• Odd One Out, Nic Stone
    A five-star rating
  • The Broken Kingdoms, N.K. Jemisin
    A five-star rating
  • Early Riser, Jasper Fforde
    A five-star rating
  • Home and Away, Candice Montgomery
    A five-star rating

Pages read: 3,211

Time read: 45 hrs, 55 min

Favorite book(s):

  • The Abundance, Annie Dillard
  • What If It’s Us, Becki Albertalli & Adam Silvera
  • Early Riser, Jasper Fforde (It was SO NICE to read Jasper Fforde again. I just love his writing and his sense of humor.)

(The only book I wasn’t really impressed with this month was Sunshine. It was just meh.)

Favorite quote(s):

“There aren’t any new starts. All the new ones pack the old ones along with them. If we ever really started fresh, it’d mean not having a history anymore. I don’t know how to do that.” (James S.A. Corey, Nemesis Games)

“Like any child, I slid into myself perfectly fitted, as the diver meets her reflection in a pool. Her fingertips on the water, her wrists slide up her arms. The diver wraps herself in her reflection wholly, sealing it at the toes, and wears it as she climbs rising from the pool, and ever after.” (Annie Dillard, Abundance)

“For as long as I could remember, I had been transparent to myself, unself-conscious, learning, doing, most of every day. Now I was in my own way; I myself was a dark object I could not ignore. I couldn’t remember how to forget myself. I didn’t want to think about myself, to reckon myself in, to deal with myself every livelong minute on top of everything else–but swerve as I might, I couldn’t avoid it. I was a boulder blocking my own path. I was a dog barking between my own ears, a barking dog who wouldn’t hush.” (Annie Dillard, Abundance)

“I personally stopped blushing after I had my first lover, and discovered that absolutely the last thing I would want in a boyfriend is a permanent hard-on.” (Robin McKinley, Sunshine)

Updates:

I have been SO BUSY. March was horrendous, really. We have a big project going on in the library, I was doing at least three people’s jobs, and my school work has been out of control. I’m taking an Art History course, and while it’s been very interesting, it is also taking up more of my time than any other class I’ve taken. When I had free time (ha!) in March, I read. I didn’t want to get online to do anything after spending hours online for my classes. So I have set the blog aside for two months now because I just don’t have time for it. This post and my month in review for April might be the only posts I write this month. Phew!

Month in Review: February 2019

Books read:  5

Pages read: 2,494

Time read: 45 hours, 7 minutes

Favorite book(s):

  • Everything’s Eventual, Stephen King
  • The Luminaries, Eleanor Catton
  • Pandaemonium, Christopher Brookmyre

(I didn’t dislike any of the books I read in February, but these three were my favorites.)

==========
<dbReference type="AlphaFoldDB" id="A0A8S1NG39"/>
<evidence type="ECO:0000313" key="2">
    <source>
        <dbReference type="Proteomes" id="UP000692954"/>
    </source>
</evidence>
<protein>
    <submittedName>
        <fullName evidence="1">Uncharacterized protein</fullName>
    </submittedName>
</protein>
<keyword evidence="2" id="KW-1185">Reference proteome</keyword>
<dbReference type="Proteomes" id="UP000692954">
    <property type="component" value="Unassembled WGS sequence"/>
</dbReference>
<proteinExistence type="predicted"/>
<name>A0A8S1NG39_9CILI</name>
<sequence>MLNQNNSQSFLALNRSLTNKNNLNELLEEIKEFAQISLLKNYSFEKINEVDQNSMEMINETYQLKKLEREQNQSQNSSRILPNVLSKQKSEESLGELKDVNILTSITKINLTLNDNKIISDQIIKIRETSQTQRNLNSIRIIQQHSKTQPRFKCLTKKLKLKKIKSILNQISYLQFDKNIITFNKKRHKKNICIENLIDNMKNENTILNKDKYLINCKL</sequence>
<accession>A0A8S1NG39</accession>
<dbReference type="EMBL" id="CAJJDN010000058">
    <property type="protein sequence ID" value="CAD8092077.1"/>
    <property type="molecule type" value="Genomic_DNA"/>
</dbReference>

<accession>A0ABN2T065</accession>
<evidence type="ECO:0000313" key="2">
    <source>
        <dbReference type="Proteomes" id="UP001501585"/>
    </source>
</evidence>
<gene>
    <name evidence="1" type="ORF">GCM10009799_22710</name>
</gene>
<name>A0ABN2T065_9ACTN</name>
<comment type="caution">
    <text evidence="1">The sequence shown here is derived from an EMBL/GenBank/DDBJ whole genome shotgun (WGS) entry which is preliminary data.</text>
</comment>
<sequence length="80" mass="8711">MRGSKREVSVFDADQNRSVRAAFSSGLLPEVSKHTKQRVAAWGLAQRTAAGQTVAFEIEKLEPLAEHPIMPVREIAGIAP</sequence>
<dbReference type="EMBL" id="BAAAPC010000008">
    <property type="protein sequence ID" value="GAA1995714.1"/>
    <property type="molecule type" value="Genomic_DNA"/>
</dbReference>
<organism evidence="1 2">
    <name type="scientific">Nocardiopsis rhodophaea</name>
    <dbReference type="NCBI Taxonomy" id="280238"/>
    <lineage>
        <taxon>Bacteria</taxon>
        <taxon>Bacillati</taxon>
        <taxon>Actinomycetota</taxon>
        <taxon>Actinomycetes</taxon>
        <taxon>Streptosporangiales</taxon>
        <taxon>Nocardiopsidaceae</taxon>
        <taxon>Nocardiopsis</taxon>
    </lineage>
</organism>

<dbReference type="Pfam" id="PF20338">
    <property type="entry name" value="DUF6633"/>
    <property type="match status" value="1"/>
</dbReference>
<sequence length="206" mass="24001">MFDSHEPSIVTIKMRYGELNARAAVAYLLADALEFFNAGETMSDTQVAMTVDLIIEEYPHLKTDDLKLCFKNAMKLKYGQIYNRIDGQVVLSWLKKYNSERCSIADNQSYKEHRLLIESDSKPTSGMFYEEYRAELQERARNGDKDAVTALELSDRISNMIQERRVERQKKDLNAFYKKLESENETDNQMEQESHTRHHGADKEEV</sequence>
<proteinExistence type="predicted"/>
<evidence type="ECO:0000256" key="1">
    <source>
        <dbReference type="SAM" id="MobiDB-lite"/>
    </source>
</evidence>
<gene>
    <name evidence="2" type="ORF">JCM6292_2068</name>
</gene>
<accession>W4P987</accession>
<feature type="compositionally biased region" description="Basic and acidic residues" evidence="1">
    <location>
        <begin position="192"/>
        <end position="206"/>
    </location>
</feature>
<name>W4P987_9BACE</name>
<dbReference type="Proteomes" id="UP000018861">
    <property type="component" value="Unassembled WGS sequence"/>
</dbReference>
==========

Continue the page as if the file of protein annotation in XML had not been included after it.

Favorite quote(s):

“Still, when one prick faces off against another, there’s a certain satisfaction to be had in the anticipation that at least one of them will suffer as a result of the encounter, and if you’re really lucky, both.” (Christopher Brookmyre, Pandaemonium)

“So, having waited nine billion years for Earth to form, then held off another four and a half billion for his chosen species to fully evolve, He blows his wad early by sending down his messiah during the Bronze Age? If he wanted us to believe in Him and to live by His Word, couldn’t He have hung on another infinitesimal couple of millennia and sent his miracle-working superhero ambassador in the age of broadcast media and other verifiable means of record, instead of staking thirteen and a half billion years’ work on the reliability of a few goat-herders in an insignificant backwater of a primitive civilisation?” (Christopher Brookmyre, Pandaemonium)

“‘You bring books up mountains?’ Cameron asks.
‘I bring books everywhere. You never know when you might get a quiet five minutes to read.’” (Christopher Brookmyre, Pandaemonium)

(I didn’t think to keep track of quotes from the other four books I read this month.)

Updates:

February felt like the longest short month ever this year. Usually February doesn’t bother me, but the weather has been crap and we’re super busy at work (doing heavy lifting/moving stuff), so February wiped me out. I didn’t get as much (pleasure) reading done as I would have liked, either.

March isn’t going to be any better, as far as school and work go, but spring is almost here. It has to be. So I’ll keep looking forward to that.

Month in Review: January 2019

January 2019

Books read:  8

  • Formation, Ryan Leigh Dostie 
    A five-star rating
  • The Girl Who Takes an Eye for an Eye, David Lagercrantz 
    A five-star rating
  • Severance, Ling Ma 
    A five-star rating
  • The Fireman, Joe Hill 
    A five-star rating
  • The Immortalists, Chloe Benjamin 
    A five-star rating
  • Wolf in White Van, John Darnielle 
    A five-star rating
  • Universal Harvester, John Darnielle 
    A five-star rating
  • Cibola Burn, James S.A. Corey 
    A five-star rating

Pages read:  3,608

Time read:  61 hours, 54 minutes

Favorite book(s):

  • Wolf in White Van, John Darnielle
  • Universal Harvester, John Darnielle

Favorite quote(s):

“Harper thought it would be a toss-up, which term for women she hated more: bitch or hen. A hen was something you kept in a cage, and her sole worth was in her eggs. A bitch, at least, had teeth.”  (Joe Hill, The Fireman)

“It is impossible to convey the pleasure of routine to someone who does not find routine pleasurable, so Varya does not try. The pleasure is not that of sex or love but of certainty. If she were more religious, and Christian, she could have been a nun: what safety, to know what prayer or chore you’ll be doing in forty years at two o’clock on a Tuesday.”  (Chloe Benjamin, The Immortalists)

Updates:

Being back in school really cuts into my reading time…I cannot wait until I am done with school so all of my reading can be pleasure reading. And I can see the light at the end of the tunnel now: at the end of the 2018-19 spring quarter, I will have just one year left to go for my Bachelor’s in Psychology degree. I will have that degree at the end of spring 2020! Then I’ll be going on to get my Master’s in Library and Information Science, which is another 18-24 months of school, but still. I can see the light. I am getting there. I’m a lot closer now than I was three years ago.

I’m working on an author highlight post about John Darnielle–I really, really liked the two books of his I read in January. That post should be up soon. I would love to have more time to blog, but again, until I’m done with school, posting here will be intermittent.

Hope everyone has a nice February!